I couldn’t agree more. An example of what can happen to a society when this Allah ordained criterion is absent can be seen in the part of the world that is ironically referred to as the “land of the prophets” – Occupied Palestine (aka “Israel and the Occupied territories”). In this tortured land there has been more than a half century cycle of blood feuds between Jewish Zionists and the People of the land (Palestinians). An endless cycle perpetrated by the likes of Israel’s current Prime Minister, Ariel Sharon – a war criminal, in a long line of Israeli war criminals.

Israel is often cited as one of the nations in the international community without a death penalty. That is, of course, unless you’re Palestinian. And it’s this deadly dichotomy that is responsible for the perpetual blood feud; a blood feud that has resulted in gross human rights violations on both sides – but most significantly, systematically, and disproportionately committed by the Zionists (the ones who instigated the blood feud in the first place).

Further elaborating on the aforementioned Quran ayah (2:178), Imam al-Asi notes, “The responsibility of carrying out the death penalty becomes one that is divinely assigned to “al ladhina amanu” (those who are secure in their covenant attachment to Allah by faith and reason.)” And as it pertains to Muslim lands, “…not with nominal Muslims and not with traditionalist or cultural Muslims.” This ayah appropriately ends with tattaqun (guard against Allah’s power).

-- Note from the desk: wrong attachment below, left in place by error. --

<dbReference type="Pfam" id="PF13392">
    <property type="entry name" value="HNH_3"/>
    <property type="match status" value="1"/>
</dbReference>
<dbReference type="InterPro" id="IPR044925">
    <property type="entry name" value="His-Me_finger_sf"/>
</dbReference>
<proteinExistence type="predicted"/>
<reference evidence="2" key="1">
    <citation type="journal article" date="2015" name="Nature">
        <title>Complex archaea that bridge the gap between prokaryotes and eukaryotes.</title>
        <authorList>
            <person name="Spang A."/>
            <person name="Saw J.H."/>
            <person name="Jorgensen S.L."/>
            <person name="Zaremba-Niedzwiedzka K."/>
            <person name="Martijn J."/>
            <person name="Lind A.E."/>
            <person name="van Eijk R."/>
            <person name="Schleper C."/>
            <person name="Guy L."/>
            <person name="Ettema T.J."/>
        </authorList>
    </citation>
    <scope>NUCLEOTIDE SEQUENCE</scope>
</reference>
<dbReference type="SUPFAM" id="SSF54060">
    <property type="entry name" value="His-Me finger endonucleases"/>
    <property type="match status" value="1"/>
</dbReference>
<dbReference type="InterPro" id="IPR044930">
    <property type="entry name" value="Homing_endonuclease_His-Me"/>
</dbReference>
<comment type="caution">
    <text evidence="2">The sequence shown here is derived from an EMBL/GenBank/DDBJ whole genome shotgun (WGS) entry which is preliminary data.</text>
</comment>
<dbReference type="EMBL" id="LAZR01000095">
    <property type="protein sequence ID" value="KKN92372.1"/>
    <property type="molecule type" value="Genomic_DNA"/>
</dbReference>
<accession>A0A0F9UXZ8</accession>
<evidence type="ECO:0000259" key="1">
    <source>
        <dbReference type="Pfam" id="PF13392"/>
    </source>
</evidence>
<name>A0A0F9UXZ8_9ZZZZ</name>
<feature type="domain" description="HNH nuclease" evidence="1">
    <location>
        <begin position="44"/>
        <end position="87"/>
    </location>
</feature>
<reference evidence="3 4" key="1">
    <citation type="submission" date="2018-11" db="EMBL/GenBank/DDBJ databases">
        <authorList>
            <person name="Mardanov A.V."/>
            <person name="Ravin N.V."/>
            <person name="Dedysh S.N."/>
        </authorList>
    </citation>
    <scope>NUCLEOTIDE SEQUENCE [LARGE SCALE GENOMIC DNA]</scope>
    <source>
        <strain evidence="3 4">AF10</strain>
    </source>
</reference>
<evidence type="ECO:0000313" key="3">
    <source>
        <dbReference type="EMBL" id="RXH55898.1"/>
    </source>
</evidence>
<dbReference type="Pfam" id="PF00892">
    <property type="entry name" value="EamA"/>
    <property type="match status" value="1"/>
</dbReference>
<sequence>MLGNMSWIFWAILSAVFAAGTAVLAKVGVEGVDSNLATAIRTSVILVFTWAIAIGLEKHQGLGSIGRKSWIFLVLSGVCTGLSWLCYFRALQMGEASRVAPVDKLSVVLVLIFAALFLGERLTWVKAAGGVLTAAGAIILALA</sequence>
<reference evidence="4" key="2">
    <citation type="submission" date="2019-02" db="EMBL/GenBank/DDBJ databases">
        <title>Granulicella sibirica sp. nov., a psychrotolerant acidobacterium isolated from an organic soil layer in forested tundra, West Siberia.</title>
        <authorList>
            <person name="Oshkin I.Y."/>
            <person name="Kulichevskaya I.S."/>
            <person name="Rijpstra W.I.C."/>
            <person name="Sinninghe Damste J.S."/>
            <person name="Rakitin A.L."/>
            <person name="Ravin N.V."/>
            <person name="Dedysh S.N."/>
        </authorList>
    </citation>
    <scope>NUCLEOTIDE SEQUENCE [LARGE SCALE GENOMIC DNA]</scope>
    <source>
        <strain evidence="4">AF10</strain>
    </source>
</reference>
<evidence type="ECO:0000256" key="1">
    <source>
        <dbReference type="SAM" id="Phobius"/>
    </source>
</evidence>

After alluding to how Muslims “have become their own contradiction,” by failing to endeavor to fully comprehend and apply what we have been given by Allah, he takes aim at how some Muslim societies do apply this ultimate sanction:

“And if they do apply the death penalty as they currently (but selectively) do in ‘Saudi Arabia,’ it is done in an Israeli style: legalistically and mechanically. They chop off the hand of a petty thief, but they bless the hand of the royal thief. They lop off the head of a nickel-and-dime criminal, but they kiss the heads of princes and kings.”

Imam Muhammad al-Asi thoughtful analysis is precisely the reason why I oppose the implementation of capital punishment in America, while embracing the legitimacy of the death penalty. In the final part of this three part report/commentary we will explain how all of this relates to Imam Jamil Abdullah Al-Amin, and why the demonstration at the Fulton County Courthouse in Atlanta next week (May 17th) is so important.